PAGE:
Review: Eef Barzelay, Chris Otepka, Mark Woods and Rob Loxley Hughes
Venue: The Basement, Thursday, October 17
I’ve had this gig in my diary since August. On an almost weekly basis since then I’ve had Joe Coates and every other self-respecting music fan telling me how great it’s going to be.
I was introduced to the idea of the Eef Barzelay gig with the same enthusiasm of someone introducing “the funniest joke you’ve ever heard”. I geared myself up for disappointment, because the build up was almost unmatchable.
A bit like when I watched Pulp Fiction for the first time last year and didn’t love it as much as I was supposed to.
The Basement was packed with people begrudgingly coughing up the best part of a tenner for a glass of wine. There’s always an eclectic crowd at these things, and tonight they’re incredibly prompt, with all available seats filled in time for Rob Loxley Hughes’s support slot.
Rob is as cool as me at a Springsteen gig, starting his set whilst Eef’s outside to avoid the nerves taking over. It’s disappointing that the special set we were promised by Rob and Dan Lucas has been cancelled at the last minute, but it’s only to Rob’s testament that he managed to open the evening so well.
He’s joined by Simon Himsworth, who I later tell about seven times how much I love his T-shirt, it says More Cowbell on it, which I feel needs recognition.
They even throw in a bit of the old theramin for good measure, and honestly, it’s the first time I’ve heard it in a song where it actually fits.
Secondly we had Mark Woods, who looks like Walter White in a wig – Breaking Bad, another party I’m incredibly late to – and sings like an extremely poor man’s Tom Waits. I’m unimpressed.
I squirm in my seat as a song for his girlfriend features the lyric “My sail is up for you.” Nautical, but definitely not nice. I head to the bar in an expensive attempt to block out the last 15 minutes.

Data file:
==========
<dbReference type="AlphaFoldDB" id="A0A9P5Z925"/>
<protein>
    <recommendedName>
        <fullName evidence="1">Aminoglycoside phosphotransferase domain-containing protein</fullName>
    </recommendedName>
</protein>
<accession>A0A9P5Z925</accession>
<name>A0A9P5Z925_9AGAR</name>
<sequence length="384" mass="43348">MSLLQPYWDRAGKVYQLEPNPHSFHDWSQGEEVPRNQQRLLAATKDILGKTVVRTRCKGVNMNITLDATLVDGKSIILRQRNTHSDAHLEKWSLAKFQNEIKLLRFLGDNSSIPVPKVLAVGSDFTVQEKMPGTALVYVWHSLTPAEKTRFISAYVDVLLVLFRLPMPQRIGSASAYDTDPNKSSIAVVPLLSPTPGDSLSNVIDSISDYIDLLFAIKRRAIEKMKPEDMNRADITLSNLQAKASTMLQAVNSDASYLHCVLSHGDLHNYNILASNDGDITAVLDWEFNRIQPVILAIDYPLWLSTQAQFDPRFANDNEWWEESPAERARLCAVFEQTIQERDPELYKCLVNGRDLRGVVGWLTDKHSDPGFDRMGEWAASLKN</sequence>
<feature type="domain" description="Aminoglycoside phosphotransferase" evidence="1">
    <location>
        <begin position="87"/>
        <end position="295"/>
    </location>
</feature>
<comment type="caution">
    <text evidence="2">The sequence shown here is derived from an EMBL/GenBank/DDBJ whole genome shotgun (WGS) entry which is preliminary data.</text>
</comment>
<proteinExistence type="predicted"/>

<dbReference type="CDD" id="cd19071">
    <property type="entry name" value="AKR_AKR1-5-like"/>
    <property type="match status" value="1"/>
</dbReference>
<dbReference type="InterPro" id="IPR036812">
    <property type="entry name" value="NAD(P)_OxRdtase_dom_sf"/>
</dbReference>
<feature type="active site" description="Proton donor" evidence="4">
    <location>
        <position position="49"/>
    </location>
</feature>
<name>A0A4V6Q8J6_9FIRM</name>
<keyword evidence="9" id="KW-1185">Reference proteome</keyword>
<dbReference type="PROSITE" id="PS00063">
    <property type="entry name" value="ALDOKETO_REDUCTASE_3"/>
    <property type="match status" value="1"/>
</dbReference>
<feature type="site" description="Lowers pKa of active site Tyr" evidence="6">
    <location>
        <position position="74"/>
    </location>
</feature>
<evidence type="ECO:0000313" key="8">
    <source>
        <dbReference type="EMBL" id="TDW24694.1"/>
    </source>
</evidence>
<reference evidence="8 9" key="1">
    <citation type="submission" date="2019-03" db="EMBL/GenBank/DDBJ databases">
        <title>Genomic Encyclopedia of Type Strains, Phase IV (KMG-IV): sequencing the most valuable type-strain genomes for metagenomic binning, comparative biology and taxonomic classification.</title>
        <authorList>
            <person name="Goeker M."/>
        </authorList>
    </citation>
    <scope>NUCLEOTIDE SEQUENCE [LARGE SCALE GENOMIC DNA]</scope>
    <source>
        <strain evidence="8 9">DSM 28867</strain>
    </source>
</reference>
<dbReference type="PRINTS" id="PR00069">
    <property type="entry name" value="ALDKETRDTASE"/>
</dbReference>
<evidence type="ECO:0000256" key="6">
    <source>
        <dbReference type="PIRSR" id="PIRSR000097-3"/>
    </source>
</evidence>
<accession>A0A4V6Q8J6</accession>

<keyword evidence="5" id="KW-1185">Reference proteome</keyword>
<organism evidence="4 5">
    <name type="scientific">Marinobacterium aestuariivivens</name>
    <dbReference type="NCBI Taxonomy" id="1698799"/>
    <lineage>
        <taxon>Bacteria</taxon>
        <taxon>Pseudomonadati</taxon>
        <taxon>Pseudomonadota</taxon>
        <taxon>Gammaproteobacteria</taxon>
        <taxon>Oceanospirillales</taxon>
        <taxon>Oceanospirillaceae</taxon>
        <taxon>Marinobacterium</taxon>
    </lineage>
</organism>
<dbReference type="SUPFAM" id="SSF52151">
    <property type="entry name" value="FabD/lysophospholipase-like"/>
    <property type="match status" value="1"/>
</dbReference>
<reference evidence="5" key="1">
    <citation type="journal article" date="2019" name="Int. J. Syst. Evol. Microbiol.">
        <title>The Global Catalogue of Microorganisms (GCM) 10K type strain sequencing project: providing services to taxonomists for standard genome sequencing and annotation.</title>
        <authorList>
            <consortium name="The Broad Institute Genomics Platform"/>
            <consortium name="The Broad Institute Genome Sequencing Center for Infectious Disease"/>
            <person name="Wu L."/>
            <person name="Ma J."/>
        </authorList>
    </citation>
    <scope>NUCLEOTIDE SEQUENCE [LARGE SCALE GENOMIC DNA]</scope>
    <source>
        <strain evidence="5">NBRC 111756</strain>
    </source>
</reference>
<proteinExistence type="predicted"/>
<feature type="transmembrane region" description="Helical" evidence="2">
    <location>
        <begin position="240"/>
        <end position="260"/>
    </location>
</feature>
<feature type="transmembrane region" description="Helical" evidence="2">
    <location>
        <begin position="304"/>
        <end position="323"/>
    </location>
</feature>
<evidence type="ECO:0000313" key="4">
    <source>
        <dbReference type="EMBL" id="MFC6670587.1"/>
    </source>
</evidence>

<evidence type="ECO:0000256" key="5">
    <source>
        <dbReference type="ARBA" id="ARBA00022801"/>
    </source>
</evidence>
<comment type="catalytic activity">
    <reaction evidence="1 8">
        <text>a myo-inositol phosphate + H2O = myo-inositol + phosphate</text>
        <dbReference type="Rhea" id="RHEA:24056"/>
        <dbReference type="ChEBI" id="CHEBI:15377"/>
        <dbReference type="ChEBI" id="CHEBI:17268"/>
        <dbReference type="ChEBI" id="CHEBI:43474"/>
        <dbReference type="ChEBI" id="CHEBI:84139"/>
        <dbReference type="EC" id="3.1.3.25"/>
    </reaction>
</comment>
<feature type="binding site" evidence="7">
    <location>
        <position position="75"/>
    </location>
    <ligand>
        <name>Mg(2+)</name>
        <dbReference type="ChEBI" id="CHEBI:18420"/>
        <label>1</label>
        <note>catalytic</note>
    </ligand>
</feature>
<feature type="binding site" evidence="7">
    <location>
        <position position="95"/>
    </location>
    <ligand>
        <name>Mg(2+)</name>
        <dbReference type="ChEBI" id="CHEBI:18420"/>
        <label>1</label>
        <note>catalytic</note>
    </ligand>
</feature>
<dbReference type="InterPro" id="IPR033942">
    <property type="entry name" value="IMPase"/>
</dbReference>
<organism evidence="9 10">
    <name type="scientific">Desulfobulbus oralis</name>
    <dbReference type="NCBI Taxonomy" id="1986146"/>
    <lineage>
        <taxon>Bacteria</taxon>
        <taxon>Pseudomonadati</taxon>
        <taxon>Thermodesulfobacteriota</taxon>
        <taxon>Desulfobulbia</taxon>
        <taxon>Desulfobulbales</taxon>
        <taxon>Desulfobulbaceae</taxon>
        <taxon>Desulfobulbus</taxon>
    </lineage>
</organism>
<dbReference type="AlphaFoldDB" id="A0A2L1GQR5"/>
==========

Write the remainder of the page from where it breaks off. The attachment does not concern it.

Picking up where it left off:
I’m not the only one, as the room is a lot livelier when the timid voiced Chris Otepka takes to the stage. I had to ask one girl to be quiet, she stormed off and missed the most interesting set of the evening. That’s karma for you, you chump.
Chris is adorably awkward, I didn’t how much of it was a ruse until after the gig it transpired that he’d gone missing in York. What a card.
As well as his gentle, clever songs it’s his stories that enrapture us the most: “Here’s a song about pushing your eyes back into your head and counting the seconds it takes for your vision to come back, and then taking that number and dividing it by the length of time you’ve been alive, and that is the age at which you will go blind.”
My friend pointed out that I say this about almost everyone – but I really do want to be best friends with Chris Otepka.
What happened next was ineffable. Or should I say ineefable? (I can’t take credit for that, that was all Sam Griffiths.)
Something I’ve learnt tonight is to trust that whatever Joe Coates puts on will be nothing short of brilliant. Why was there ever any doubt in my mind?
To see a performance like this, in a tiny space like The Basement, is something that stays with you. Life affirming.
Eef isn’t a thousand miles away from Chris in style. A little less awkward, a little more powerful but still a gentle voice, singing incredibly intelligent, unpredictable lyrics. I almost don’t want to write about it, because I’m never going to be able to capture how utterly captivating he was.
Amongst the highlights of an entirely stand out set, as well as heart stopping performances of I Love The Unknown and Fontanelle, were covers of surprise sing along, There Stands The Glass and Sinatra’s All The Way, which came as a poignant end to an emotionally draining evening.
I don’t know how to end, but to say I’m utterly deflated now, because if I could I’d spend my whole life in that Thursday evening.